Life in Wales 23.11.1927
Old Lady’s 150 Miles Walk in Clogs
By the Rev. John Humphries, B.A. Rector of Llangan
There are few Welsh-speaking people who have not heard of Dafydd Jones of Llangan, who flourished towards the end of the eighteenth century and the beginning of the nineteenth century. His name was revered especially among the Methodists “stars.” When Howel Harris and David Rowlands, were preaching the “Revival Crusade” Dafydd Jones shared a great deal of their enthusiasm.
He was not unnaturally called “The Methodist Rector,” as his method of propagating the Gospel was similar to that associated with that great denomination.
The son of a farmer who lived in the parish of Llanllwni, Carmarthenshire, he was educated at Carmarthen and ordained by the Bishop of St. David’s. His first curacy was at Llanafan Fawr, Breconshire, which he left for Lleyn, Carnarvon. He returned to Trevethin and Caldicot as assistant curate, and at the latter place his ministry soon impressed the people. His outspoken and fearless preaching, however invoked the displeasure of a powerful faction of the parishioners, so that we find that he accepted a curacy in Wiltshire.
A Renowned Preacher
Here he came into contact with Countess Huntingdon, who was greatly impressed by his implicit character, and sometime later recommended him to the Countess of Dunraven. The latter, as patron, offered him the living of Llangan. He found the standard of religion, education, and morality as a very low ebb, not only in his new parish, but throughout Wales; but he threw his heart and soul into the work as rector and shepherd of the parish.
His renown as a preacher spread far and wide, and soon the little church of Llangan – until now almost unknown and lying in a peaceful locality midway between Cowbridge and Bridgend – became the rendezvous of eager crowds, mostly young men. There, we are told, they were so eager in their thirst, after knowledge that they persuaded the rector to visit certain centres in the surrounding districts and hold Bible classes and devotional meetings in their houses during the week. Such meetings were first at a farmhouse called “Ton-Frigan” and later at another farm called Tresaeson.
These meetings so increased in number and enthusiasm that they culminated on one big monthly meeting or service eon Saturday prior to the communion Sunday, at Llangan Church – was a preparatory meeting for the Eucharist. Then the then noted bard Mr. Thomas Williams, “Bethesda’r Fro), thus describes his impressions:
Un o’r manau byth mi gofia
Gwelais I e gynita gyd,
Yn cyhoedddt Gair y Cymod
I golledig anwir fyd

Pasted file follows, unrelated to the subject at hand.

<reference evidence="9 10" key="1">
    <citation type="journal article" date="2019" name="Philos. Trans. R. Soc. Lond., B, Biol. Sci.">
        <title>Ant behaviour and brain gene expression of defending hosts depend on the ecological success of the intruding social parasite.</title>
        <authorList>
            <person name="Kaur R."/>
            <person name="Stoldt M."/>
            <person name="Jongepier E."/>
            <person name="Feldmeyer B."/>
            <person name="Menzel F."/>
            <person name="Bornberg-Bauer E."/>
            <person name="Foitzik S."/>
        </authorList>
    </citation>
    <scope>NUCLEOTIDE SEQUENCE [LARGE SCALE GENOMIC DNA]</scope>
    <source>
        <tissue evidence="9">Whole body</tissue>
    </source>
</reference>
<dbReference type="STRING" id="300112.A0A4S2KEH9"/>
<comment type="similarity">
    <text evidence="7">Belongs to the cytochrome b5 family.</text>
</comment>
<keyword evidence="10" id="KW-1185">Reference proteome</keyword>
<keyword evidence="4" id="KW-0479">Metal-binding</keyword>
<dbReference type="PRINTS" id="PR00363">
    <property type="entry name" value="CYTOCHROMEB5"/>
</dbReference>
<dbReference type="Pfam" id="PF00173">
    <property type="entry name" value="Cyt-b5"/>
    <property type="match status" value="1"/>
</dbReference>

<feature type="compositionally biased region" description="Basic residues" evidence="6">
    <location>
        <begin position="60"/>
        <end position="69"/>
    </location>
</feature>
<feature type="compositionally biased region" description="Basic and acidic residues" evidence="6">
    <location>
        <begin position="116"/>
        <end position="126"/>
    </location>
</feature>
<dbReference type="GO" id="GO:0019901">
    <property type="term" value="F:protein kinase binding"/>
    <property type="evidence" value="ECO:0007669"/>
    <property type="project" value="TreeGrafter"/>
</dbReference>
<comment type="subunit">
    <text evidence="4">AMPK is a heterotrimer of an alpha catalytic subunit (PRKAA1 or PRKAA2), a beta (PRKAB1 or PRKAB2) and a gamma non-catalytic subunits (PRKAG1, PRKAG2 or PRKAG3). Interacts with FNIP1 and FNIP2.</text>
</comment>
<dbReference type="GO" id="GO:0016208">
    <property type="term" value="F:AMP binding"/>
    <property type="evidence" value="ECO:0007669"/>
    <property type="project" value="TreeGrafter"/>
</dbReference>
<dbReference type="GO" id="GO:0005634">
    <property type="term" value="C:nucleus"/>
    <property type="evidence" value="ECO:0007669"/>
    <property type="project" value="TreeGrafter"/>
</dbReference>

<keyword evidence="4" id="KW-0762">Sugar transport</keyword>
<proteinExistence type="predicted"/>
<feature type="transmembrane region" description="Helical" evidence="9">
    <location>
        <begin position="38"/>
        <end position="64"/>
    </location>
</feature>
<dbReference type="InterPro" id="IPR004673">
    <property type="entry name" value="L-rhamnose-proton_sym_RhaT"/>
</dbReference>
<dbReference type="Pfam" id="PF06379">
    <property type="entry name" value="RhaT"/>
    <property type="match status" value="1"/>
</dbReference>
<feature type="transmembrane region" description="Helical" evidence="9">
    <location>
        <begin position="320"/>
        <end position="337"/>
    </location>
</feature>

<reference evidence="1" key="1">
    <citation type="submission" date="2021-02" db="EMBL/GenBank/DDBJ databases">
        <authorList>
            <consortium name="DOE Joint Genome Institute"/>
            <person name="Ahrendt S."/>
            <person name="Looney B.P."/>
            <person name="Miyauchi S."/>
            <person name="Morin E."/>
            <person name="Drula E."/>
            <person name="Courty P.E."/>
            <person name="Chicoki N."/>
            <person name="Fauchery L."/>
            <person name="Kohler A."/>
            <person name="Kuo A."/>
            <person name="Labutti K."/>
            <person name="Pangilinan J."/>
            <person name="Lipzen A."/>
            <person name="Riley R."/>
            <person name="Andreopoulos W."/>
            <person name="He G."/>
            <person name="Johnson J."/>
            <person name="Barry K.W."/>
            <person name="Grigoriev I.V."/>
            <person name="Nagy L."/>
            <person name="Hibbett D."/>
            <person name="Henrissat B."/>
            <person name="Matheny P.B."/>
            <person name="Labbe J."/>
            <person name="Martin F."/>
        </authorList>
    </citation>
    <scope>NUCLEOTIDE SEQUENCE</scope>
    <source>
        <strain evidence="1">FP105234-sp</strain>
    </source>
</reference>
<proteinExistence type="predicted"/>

Iesu’n marw, Iesu’n eiriol
Diwedd byd a boreu’r farn
Oedd ei araith o flaen eanoedd
Wrth hen gapel Tal-y-garn
On the first Sunday in every month the crowd was so large and enthusiastic that they arrived at the quiet little church of Llangan in the early morning and during the period of waiting they would hold a spontaneous service in the churchyard; even the barn close by the utilised for the purpose. At the proper service the church would immediately be filled, and soon there was more outside than inside.
Even today the old inhabitants tell of their parents’ narrations of the wonderful services in that little country church. Thomas Williams again describes the service:
Jones fel angel yn Llanganna
Yn udganu’r Udgorn Mawr
Nes bai’r dorf mewn twym serchiadau
Yn dyrchafu uwch y Llawr.
Of the Holy Communion service he sang:
Minau yno’n un o’r werin
Er mai’r anhdhyngai gyd
Happy and angelic features and a sweet and melodies voice helped Dafydd Jones to attract, almost unconsciously, the fixed attention of even those who had entirely forsaken any shape of religious compunctions and fallen into evil repute.
Service in a Smithy
He started a mission at Pencoed, though this was outside his own parish, bought the land, build a mission, and superintended the service. His fiery zeal to lift his fellow-countrymen and to rouse them from their lethargy commanded widespread attention and already there were low rumblings of the revival soon to come.
On one occasion he arranged a meeting at a smith’s shop, but this crude sanctuary was soon filled, and he mounted a hedge across the road, and under a spreading beech tree preached so eloquently and convincingly that a gang of ruffians, under the leadership of one Jack the Butcher, who had arranged to upset the service, threw down their stone and became most attentive listeners and there and then decided to “turn over a new leaf.”
Old Lady’s Walk from Anglesey
On another occasion his preaching in an open-air meeting in a little town in Anglesey, was so effective that he was implored to prolong his stay. When he was adamant in his decision an old lady was so persistent in her demand for a promise to re-visit Anglesey that he jocularly said to her: “Well, I will when you come to fetch me,” knowing that he was setting practically too difficult a task before her.
A few years later Dafydd Jones was at his rectory at Llangan when his attention was drawn towards the entrance gate, and to his great surprise there he saw the old lady from Anglesey in her clogs, with stick in one hand and a satchel in the other. She had walked 150 miles in her clogs to carry out her mission.
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